Appendix A: FMCW Signal Analysis

[24] Consider a transmitted linear-FM signal of the form

where ω is the radian frequency and a is the chirp rate in rad/s^{2}. The radar echo from a target located a distance, R, from the transmitter is an attenuated copy of s(t) delayed by τ = 2R/c, where c is the speed of light. The echo is demodulated by mixing it with a copy of the transmitted signal and low-pass filtering the result, or mathematically

where * indicates the complex conjugate. Upon demodulation

and by expressing the range to the target as R = R_{0} + ut, we can observe the response to motion at radial velocity, u. In doing so, the last term in the exponential in (A3) may be safely ignored for nonrelativistic velocities. Insertion in (A3) yields

where constant phase terms have been omitted. The instantaneous frequency of r(t) is obtained from the time derivative of the phase,

where λ is the electromagnetic wavelength and where = a/2π is the chirp rate in Hz/s. Here, the first term represents the Doppler frequency shift, f_{D}, due to radial motion, and the second term represents the shift due to the nominal range of the target. It is this second term that is exploited primarily by the FMCW radar. The final term represents a defocusing due to the dialation or compression of the reflected signal's bandwidth due to the dependence of Doppler frequency to carrier frequency.

[25] The relative impact of the last term is more clearly seen by considering the change in frequency of a detected echo over the sweep interval T. Evaluating (A5) at the limits t = ±T/2 yields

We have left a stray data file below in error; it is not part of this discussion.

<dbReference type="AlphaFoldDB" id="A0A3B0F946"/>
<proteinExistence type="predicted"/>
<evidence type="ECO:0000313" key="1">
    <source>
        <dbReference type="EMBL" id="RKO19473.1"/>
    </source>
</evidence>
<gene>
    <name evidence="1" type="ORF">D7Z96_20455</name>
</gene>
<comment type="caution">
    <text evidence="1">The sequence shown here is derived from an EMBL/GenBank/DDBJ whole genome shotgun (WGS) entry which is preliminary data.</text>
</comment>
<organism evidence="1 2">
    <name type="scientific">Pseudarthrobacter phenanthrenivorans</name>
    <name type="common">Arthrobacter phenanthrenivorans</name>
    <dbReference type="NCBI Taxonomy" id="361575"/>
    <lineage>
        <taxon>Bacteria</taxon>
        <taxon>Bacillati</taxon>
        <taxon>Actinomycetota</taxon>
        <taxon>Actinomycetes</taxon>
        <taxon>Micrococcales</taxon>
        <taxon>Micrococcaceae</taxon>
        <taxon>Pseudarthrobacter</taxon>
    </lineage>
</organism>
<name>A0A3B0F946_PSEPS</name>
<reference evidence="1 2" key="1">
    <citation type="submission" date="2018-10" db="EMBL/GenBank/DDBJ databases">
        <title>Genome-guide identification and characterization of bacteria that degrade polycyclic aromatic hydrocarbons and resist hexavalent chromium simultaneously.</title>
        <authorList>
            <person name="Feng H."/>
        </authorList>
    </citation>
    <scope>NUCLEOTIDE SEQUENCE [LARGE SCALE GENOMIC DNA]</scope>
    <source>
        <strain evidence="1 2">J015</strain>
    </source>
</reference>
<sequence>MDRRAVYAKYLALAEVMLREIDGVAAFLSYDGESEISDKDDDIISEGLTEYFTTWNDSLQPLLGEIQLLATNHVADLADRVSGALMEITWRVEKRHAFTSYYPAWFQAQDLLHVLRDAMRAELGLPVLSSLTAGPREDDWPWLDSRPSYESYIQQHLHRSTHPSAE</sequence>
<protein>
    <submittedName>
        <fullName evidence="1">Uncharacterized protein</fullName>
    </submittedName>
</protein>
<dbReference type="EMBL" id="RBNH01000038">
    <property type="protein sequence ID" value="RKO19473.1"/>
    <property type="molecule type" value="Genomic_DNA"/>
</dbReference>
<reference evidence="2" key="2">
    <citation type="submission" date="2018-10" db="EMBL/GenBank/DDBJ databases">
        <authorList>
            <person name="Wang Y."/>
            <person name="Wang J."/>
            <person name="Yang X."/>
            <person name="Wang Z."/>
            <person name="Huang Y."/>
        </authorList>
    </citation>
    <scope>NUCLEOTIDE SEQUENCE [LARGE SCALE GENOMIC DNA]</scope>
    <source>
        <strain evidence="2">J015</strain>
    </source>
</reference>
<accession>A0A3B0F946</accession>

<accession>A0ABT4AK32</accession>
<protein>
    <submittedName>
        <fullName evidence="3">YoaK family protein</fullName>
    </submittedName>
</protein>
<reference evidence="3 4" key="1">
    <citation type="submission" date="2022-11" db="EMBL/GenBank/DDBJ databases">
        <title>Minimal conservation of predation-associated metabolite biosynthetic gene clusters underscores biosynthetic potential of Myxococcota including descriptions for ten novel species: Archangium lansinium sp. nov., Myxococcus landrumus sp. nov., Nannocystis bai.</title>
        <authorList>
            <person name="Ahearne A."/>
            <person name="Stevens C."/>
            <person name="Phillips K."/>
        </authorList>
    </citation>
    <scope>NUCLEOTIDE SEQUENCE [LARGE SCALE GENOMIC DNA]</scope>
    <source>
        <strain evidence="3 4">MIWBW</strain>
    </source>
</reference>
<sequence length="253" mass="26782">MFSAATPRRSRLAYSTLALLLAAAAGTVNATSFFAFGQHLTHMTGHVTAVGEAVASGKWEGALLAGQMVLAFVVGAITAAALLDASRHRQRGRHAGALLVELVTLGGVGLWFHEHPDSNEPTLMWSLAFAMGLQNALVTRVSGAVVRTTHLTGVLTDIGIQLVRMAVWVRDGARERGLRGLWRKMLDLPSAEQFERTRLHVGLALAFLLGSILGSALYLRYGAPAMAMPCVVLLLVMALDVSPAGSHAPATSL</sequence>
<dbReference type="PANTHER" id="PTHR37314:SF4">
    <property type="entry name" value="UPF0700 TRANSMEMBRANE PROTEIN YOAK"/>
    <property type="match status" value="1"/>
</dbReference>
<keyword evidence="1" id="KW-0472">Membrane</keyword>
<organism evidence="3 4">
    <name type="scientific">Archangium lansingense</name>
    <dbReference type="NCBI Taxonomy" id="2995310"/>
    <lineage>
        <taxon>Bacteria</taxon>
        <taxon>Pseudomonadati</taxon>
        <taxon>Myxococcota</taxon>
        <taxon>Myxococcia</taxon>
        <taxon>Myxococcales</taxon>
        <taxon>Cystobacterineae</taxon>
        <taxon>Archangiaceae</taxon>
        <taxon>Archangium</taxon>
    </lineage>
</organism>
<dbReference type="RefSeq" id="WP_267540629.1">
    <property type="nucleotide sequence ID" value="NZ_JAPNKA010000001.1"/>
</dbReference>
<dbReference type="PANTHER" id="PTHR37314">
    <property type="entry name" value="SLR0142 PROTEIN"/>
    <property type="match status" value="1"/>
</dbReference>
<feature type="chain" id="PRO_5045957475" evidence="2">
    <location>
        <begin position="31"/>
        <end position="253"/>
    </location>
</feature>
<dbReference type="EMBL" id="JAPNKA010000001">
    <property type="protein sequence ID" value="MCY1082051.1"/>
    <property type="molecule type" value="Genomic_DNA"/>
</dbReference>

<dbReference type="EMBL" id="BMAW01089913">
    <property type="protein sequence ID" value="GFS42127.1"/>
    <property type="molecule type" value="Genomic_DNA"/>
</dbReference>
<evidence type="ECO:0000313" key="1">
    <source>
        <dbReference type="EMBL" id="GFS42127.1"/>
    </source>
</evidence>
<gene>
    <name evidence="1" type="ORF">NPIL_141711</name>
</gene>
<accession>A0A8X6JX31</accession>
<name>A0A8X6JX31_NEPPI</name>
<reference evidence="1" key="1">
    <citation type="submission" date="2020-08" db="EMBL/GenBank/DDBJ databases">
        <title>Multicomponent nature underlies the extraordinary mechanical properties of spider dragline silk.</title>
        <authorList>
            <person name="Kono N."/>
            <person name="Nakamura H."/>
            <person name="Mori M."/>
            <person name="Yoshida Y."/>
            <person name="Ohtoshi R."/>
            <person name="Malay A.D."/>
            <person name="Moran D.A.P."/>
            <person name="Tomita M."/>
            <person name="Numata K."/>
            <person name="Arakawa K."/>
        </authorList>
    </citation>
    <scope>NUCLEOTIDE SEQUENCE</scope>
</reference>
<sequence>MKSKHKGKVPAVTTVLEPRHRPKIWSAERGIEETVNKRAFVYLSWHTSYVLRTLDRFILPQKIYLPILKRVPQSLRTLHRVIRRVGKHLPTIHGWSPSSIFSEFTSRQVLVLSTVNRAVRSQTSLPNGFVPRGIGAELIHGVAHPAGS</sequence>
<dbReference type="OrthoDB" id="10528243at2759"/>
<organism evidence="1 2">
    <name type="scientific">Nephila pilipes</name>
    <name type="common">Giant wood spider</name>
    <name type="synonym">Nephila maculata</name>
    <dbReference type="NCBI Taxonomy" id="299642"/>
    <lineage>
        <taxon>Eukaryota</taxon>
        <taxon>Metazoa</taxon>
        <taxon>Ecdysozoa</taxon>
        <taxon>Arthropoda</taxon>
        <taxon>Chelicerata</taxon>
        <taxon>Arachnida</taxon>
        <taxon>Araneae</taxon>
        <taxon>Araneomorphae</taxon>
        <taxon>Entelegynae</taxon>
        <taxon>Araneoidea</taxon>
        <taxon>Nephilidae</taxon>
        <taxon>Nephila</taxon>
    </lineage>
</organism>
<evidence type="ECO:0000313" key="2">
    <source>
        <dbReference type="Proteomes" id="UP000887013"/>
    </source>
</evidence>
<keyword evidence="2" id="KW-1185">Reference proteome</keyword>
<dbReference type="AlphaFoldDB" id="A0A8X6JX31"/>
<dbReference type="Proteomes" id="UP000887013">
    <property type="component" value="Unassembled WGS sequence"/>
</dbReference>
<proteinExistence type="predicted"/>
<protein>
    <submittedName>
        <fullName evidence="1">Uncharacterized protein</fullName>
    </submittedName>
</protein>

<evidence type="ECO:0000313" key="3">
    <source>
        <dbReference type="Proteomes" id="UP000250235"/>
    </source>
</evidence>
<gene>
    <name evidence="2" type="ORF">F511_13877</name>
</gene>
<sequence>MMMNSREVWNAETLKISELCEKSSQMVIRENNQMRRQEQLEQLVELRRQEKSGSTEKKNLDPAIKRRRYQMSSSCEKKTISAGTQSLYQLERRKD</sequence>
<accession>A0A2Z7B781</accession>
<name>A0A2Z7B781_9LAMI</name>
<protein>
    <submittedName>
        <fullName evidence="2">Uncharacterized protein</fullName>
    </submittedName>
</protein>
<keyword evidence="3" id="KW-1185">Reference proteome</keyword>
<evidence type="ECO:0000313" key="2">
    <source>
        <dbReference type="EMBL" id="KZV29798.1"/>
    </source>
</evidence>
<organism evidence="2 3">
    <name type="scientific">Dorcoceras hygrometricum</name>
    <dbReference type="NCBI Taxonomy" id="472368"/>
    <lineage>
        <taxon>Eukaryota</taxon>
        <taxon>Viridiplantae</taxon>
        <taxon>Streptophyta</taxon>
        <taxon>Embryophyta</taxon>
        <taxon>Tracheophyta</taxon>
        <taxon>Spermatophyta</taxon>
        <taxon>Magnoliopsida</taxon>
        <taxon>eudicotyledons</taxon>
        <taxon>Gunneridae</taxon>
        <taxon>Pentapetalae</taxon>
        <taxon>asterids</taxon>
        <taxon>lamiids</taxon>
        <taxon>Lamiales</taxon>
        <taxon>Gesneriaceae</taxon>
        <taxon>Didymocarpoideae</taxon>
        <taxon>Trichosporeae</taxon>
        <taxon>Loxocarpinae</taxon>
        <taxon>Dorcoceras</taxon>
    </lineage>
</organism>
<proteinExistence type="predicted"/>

Thus, not only is the echo offset by the mean Doppler frequency, but the slope of the sweep is also changed slightly. The bandwidth of the echo is given by [Rihaczek, 1985]

This becomes a measureable, though negligible, effect for velocities >100 m/s. For lower atmospheric velocities, this may be safely ignored.

[26] Signal processing of the echo usually involves matched filtering or, equivalently, correlating the echo with a conjugate phase signal,

which describes the echo of a stationary target at range R. The output of the matched filter is then

where f_{D} is the Doppler frequency and ΔR = c/(2B) is the expected range resolution for a transmitted bandwidth B = T. Matched filtering is most commonly implemented for all ranges simultaneously through spectral analysis via an FFT algorithm. Some form of windowing is usually used to reduce range sidelobes to an acceptable level.

Appendix B: Parallax Correction

[27] Assuming a simple Gaussian model as suggested, for example, by Doviak and Zrnic [1984], the one-way power weighting function of an antenna may be described by

where the antenna center is located at x = 0 and y = 0, and where σ_{t} is a measure of the transverse diameter of the scattering volume centered at range, R:

where Θ_{1} is the one-way, half-power beam width. The parallax correction factor, c_{P}, for a vertically pointing, bistatic configuration with antenna separation d is obtained by assuming that the transmitting antenna is located at x = −d/2 and y = 0, and the receiving antenna is located at x = +d/2 and y = 0. Then, c_{P} is expressed as the ratio of the two-way bistatic antenna pattern to the two-way monostatic pattern centered at x = 0, y = 0:

where

is the range below which the parallax error of the backscattered power becomes larger than e = 2.71 = 4.3 dB. In the case of the University of Massachusetts FMCW radar, we have R_{c} = 62 m.

Acknowledgments

[28] The authors thank J. K. Lundquist for providing the radiosonde observations and Ken Moran and two anonymous reviewers for their helpful comments on the manuscript. This work was supported by grants from the U.S. Army Research Office (Atmospheric Sciences: DAAG-55-98-1-0480), the Defense University Research Instrumentation Program, and the U.S. Department of Energy under the auspices of the Environmental Meteorology Program of the Office of Biological and Environmental Research.